OK, so the next step is to work out what information you want in each table. You'll need to determine (it isn't automatically obvious) whether the references flow in the same direction as the arrows or in the opposite directions. For example look at Officers->Unit and Officers->Suspects; you would want a reference to the Unit in the Officers table (this mirrors the use of DEPTNO in the Oracle SCOTT sample schema EMP and DEPT tables) (spanner in the works: or would you? Could you have multiple rows in DEPT, one for each officer?), but would you want a reference to the Officer in the Suspects table or the other way round? If you're not sure you can try it one way and see how well it works; if it doesn't then you swap it over.
Also have a look at the one to one, one to many, many to one and many to many relationships. Officer->Unit is obviously 1->1 (unless Officers can work in "virtual teams" for multiple divisions but that's probably an unnecessary complication). Are there any other 1->1's? Is Suspects->Crimes 1->1 or 1->many? Is Officer->Suspect 1->1? What if multiple officers are involved in the arrest? What if the same officer arrests multiple suspects? What if the same suspect is arrested on multiple occasions by different officers? Does the design suggest a new table, not shown in the diagram, of individual suspects? There are six arrows, so you'll need six relationships defining.
I can't give you a lot of help with the attributes. There will be those that relate to the relationships of course, but apart from that I can't tell you what you should have. The Officers table probably needs an ID field, the officer's name, but what else? Is there more to a Unit than an ID number and a name? Suspects is probably your most complicated table. You'll probably need an ID and a name. The arrows suggest other relational attributes; is there an "arresting officer" reference? a Crimes reference? What if the suspect is charged with multiple offences? You could use a VARRAY to store a list of offence IDs, but then what if they are charged with some and let off others; you might need a list of flags that show the status of the corresponding offences. Or should a suspect charged with multiple offences result in multiple rows in the Suspects table?
There isn't necessarily a single "correct" answer to any of these questions. You might be happy for example to use the officer's name as the ID, but what if you get two officers with the same name? What if one of the officers gets married and changes her name; would you want to update all the corresponding rows in any tables that might refer to the officer? Do you use data as the key or a separate ID? Your tutor may already have suggested a preferred solution to this. (On the occasions where I have designed a database and used data as the ID I've frequently had to add a new column for the key.)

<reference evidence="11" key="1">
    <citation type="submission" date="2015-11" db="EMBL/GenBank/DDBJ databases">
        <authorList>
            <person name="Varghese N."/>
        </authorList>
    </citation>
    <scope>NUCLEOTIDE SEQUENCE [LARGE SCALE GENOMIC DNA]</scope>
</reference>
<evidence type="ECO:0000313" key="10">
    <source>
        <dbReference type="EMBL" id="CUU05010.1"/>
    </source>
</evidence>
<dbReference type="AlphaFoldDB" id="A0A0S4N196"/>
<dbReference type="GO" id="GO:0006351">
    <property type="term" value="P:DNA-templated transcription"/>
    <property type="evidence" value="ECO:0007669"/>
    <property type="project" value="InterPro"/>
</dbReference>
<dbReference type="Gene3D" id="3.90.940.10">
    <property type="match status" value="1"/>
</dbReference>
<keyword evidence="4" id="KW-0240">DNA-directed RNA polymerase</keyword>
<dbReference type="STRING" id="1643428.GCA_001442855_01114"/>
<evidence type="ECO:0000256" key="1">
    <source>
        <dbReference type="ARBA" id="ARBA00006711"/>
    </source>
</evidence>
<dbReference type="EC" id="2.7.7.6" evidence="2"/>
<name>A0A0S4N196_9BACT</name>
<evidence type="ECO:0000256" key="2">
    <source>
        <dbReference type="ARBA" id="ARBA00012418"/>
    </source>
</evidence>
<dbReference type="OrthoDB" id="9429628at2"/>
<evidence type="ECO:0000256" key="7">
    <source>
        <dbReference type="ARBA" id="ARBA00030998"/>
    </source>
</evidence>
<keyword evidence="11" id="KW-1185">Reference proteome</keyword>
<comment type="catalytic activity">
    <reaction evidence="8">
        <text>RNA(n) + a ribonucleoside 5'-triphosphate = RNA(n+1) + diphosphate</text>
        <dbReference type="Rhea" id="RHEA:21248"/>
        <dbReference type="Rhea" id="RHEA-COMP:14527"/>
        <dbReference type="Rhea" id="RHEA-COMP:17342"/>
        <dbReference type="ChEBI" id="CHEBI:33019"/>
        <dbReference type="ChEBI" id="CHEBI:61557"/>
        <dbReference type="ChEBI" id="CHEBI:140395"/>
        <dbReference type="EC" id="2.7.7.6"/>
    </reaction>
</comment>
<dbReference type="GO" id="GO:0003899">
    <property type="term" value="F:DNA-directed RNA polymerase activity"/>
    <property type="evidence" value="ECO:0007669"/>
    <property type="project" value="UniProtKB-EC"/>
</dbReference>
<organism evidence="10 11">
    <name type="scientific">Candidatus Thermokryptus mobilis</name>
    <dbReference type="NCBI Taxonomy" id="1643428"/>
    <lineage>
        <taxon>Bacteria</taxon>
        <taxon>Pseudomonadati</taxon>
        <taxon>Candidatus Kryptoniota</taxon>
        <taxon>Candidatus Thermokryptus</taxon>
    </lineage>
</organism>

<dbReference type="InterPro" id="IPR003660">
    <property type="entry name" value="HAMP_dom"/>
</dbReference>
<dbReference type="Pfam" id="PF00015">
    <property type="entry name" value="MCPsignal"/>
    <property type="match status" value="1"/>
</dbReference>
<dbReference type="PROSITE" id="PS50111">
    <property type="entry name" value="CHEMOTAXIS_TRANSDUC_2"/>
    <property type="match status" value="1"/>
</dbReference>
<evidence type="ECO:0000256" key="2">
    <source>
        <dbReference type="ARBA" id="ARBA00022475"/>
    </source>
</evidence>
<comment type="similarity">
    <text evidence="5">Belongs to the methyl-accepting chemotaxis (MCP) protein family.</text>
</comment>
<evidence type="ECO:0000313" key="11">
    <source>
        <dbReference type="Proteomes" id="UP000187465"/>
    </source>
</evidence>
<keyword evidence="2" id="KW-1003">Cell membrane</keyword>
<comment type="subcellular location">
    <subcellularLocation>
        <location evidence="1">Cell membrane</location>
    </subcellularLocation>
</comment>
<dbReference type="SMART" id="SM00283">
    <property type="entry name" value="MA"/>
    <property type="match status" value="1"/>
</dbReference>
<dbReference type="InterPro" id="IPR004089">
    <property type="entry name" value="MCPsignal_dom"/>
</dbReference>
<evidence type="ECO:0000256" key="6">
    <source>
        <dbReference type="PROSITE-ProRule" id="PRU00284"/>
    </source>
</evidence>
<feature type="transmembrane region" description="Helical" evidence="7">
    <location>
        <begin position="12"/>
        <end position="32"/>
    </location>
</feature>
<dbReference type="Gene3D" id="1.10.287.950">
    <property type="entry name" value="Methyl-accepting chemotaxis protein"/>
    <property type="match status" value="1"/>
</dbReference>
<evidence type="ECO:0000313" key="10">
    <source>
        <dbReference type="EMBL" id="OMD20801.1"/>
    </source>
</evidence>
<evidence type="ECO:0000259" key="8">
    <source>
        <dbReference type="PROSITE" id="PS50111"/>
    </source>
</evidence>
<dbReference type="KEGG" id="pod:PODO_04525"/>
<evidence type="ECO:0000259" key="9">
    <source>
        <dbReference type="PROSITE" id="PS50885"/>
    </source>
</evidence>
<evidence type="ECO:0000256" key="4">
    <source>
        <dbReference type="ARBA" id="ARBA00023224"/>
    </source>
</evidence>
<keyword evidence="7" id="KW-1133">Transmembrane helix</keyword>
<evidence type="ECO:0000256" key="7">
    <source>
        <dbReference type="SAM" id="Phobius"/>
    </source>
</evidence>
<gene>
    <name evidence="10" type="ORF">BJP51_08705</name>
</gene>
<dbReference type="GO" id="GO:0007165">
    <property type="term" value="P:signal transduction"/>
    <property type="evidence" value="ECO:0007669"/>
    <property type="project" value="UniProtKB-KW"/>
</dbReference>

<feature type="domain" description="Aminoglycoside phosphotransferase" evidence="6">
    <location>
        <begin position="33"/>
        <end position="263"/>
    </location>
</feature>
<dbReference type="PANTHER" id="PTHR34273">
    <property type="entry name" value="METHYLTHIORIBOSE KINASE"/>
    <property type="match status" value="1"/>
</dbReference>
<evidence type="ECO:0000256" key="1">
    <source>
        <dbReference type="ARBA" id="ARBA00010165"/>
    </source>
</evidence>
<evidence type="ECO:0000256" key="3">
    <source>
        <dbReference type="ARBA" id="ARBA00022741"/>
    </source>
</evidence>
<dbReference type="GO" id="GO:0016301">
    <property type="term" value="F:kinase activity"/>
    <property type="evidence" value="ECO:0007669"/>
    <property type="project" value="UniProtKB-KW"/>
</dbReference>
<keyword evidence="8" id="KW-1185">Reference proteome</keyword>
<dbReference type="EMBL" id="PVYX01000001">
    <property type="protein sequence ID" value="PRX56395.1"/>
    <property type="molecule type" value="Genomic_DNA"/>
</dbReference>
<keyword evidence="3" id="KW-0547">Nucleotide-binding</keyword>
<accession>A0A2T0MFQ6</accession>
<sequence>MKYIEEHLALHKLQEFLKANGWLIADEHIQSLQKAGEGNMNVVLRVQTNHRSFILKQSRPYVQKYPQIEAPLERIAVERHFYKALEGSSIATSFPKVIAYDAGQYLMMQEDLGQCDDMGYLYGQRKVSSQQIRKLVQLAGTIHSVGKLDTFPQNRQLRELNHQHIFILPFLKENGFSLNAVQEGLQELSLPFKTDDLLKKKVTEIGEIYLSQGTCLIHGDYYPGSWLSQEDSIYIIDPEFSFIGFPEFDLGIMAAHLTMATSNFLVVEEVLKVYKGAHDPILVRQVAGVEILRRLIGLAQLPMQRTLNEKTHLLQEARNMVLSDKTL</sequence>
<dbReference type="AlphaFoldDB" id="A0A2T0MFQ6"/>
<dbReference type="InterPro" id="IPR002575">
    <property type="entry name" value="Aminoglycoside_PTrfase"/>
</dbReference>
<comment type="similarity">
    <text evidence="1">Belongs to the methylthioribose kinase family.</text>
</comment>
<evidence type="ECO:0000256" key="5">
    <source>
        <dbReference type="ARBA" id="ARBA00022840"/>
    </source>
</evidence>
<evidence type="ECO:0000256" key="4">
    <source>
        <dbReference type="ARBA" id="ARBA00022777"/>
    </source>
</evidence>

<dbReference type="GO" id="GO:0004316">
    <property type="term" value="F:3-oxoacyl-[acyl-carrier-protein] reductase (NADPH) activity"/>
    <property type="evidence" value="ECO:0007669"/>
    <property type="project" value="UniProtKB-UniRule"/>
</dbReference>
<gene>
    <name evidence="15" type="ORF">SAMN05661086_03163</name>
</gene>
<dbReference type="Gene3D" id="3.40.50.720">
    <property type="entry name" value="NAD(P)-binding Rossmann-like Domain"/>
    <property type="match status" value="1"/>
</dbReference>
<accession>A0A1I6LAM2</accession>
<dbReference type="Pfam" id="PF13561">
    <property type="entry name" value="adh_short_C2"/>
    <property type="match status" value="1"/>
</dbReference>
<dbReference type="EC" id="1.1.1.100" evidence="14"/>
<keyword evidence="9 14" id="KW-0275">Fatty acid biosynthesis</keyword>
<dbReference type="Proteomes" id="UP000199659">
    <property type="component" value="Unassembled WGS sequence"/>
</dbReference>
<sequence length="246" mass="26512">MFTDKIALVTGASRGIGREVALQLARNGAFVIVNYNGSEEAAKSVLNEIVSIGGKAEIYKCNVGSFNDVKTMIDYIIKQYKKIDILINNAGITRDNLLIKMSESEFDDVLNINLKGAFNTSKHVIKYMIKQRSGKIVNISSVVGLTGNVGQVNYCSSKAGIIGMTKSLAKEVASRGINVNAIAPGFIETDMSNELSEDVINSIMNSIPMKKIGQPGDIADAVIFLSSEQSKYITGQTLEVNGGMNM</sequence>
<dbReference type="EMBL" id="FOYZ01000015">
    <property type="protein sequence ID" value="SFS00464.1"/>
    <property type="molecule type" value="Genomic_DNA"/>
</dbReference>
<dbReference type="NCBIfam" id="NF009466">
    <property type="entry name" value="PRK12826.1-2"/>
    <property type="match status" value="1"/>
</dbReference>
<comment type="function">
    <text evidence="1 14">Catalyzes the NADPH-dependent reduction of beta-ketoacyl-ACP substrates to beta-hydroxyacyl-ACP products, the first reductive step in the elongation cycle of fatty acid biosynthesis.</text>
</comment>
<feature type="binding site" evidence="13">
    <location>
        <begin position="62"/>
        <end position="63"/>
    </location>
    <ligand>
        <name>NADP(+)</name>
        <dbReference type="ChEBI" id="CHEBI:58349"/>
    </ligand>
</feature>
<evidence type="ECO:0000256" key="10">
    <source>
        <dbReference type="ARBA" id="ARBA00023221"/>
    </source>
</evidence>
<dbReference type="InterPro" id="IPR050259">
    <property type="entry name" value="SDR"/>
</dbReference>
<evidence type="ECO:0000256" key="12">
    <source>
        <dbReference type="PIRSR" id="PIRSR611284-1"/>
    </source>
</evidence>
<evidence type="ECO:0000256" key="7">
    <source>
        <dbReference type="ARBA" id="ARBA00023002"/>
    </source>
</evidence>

(I've used ID and key interchangeably. Sorry if that's caused confusion.)
To some extent the question of attributes can be translated into "how much work do you want to make for yourself?". It's good to do a thorough job, but how much over the bare minimum do you want to do? Should the Officer table include an ID and a name? (Yes, fairly obviously). What about the officer's address? You could argue HR would need this info (but then again, would they have their own database? Ideally no, but HR departments tend to get very protective about their data and won't share with anyone, often citing Data Protection.) Do you want to store whether the officer is married or not, has any dependents, what are their names, their friend's names, do any of them have a dog, what is the dog's name, what has the dog been immunised against? I'm not extracting the urine; this is the kind of thing you need to think about; if this has gone too far, why?
A good place to start is to determine the bare minimum you need for the whole thing to work.
Also have a think about the the queries you want to run on the tables as this may suggest other relationships that need defining. For example what if different crimes belong to different divisions, and an officer in one division arrests someone on suspicion of a crime belonging to a different division? Should a traffic officer arrest someone on suspicion of supplying drugs? Should the database prevent such entries being made? Are you ever likely to want to query the database for suspects and officers with the same first name? Are there any relationships that make certain officer/suspect combinations unsafe, for example should an officer be allowed to arrest his own brother? Does a suspect need a "status" attribute that determines where they are in the process (under investigation, arrested, charged, convicted, released, others?), and does this suggest another table? You may want to query the database for all suspects who are still under investigation. Do you want to store significant dates, for example arrest date is probably fairly important; should charge date and conviction date be kept? You may want to monitor the time it takes for suspects to move from arrested to charged, for example for officers' job performance monitoring.
Lots of stuff for you to think about there. Some questions you can reject without much thought; I would think for example listing the dog immunisations of officer's children's friends could be rejected fairly quickly. Others will take some time to answer and you may not be sure if the answer is "correct"; you may need just to pick one of the possible answers and run with it for a bit and see what happens; I would certainly need to do this with some of the questions I've asked, and I asked them! As I said before, there is no single correct answer to many of these questions and determining the "best" answer will depend on many factors.
(Heh: "quick reply". Shabbir, how about a new button, "Post extensive rambling"?)